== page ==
Here we go, finally, the climactic ending!
…Where was I, again? Oh yes…
Jules, my old Weight Watchers leader, was staring at me from outside the diner. A huge grin crept across her face and she raced for the door.
“Allison! It is so good to see you!” She remembered my name. We actually went back to before Weight Watchers, when I had worked for a women-only gym and she had been one of my members. When I joined Weight Watchers a while later, she happened to be working when I attended my first meeting, and so her meetings were an obvious choice for me to attend.
“Oh, eh, hi Jules! It’s nice to see you, too,” I stammered. I gestured to my daughter and weakly joked, “I guess you see that there’s a pretty good reason I haven’t been coming to meetings…” I was embarrassed. By this point I was pretty unhappy with the direction my weight had taken, and was starting to experience health problems because of it as well. For Jules, who had seen me at the lowest weight I’d been at that point, to see me like this was hard.
Jules was appropriately enamored of Jade and talked about how much she missed seeing me. She didn’t say a word about my weight, for which I was eternally grateful. She hugged me and told me it was great to see me and she hoped I’d come visit her, just to say hi. And she was off on her merry way.
I went home. My knees ached on the walk home, and I thought about my mom’s two knee replacement surgeries, and my grandmother’s hip replacements. I wheezed, and I thought about my dad’s lifelong asthma and breathing problems. I sweated pushing the stroller, and I thought about the time when I could work out for an hour or more, five days a week, and not bat an eye. And then I thought about my little nine month old daughter, just beginning her own journey in life. How would she see her mom? What would she learn about food, and exercise, and self-respect, and health from me?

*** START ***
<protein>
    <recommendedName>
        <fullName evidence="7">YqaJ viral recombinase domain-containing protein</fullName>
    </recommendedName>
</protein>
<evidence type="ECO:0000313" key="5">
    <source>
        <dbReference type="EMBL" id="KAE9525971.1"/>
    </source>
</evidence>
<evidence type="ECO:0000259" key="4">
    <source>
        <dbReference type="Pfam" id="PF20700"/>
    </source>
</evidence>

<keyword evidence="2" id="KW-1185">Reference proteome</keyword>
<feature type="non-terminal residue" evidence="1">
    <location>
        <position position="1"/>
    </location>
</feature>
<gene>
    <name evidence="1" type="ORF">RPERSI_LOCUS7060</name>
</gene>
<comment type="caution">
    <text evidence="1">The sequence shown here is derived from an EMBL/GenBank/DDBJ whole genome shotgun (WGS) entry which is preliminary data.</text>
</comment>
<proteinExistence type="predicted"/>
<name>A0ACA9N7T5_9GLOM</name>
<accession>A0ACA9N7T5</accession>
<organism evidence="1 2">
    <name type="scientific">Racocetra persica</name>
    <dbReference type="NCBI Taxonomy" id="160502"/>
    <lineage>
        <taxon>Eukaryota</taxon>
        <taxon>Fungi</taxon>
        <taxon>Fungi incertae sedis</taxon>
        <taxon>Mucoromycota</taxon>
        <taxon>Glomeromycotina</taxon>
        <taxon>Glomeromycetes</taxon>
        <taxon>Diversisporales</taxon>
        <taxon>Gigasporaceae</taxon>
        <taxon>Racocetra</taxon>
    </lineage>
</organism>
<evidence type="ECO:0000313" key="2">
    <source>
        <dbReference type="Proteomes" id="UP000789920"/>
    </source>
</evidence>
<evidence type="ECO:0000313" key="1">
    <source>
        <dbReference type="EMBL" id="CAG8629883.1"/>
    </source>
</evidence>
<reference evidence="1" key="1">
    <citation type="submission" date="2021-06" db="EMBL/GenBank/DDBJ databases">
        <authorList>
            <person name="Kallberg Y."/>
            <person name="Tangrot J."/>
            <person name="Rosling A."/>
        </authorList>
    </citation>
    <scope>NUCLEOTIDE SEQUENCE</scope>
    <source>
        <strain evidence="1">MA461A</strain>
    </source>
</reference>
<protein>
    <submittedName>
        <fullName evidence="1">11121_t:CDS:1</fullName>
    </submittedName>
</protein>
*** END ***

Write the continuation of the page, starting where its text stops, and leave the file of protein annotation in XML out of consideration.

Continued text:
It struck me that if I continued this way, I would be teaching Jade all the things I didn’t want her to learn – how to self-medicate by eating with abandon, that exercise was torture to be endured, that physical health didn’t matter. That I didn’t love my own body enough to take care of it. From that moment on, it wasn’t about being a dress size. It wasn’t about being a weight. It was about becoming a living example.
The weight loss was me saying to my body, “You are worthy. You deserve to be properly tended.”
You deserve to be loved.
So back I went to Weight Watchers. And I started moving more, fitting in the exercise here and there, only doing things I enjoyed. I took my vitamins, drank my water. And then, funnily, I started thinking about my mental health. I started asking Mike to watch Jade more on the weekends, so I could have more time to myself. I got out and saw more friends. I started going back to church. I knitted more, read more books, watched the news. And it took me until this winter, but I finally admitted that I needed medication to be emotionally sound.
The place I’m at now is unlike anything I’ve ever experienced as an adult. I’m proud of myself. I feel good. I make good choices most of the time, and when I don’t, I forgive myself and move on.
I like to think that the weight I dropped was really emotional baggage. I’ll say it again: losing weight did not fix me. It worked more like this – fixing me caused me to lose weight. Even if I never dropped a single pound, I would look at myself and the way I behave now, and feel that I was a success.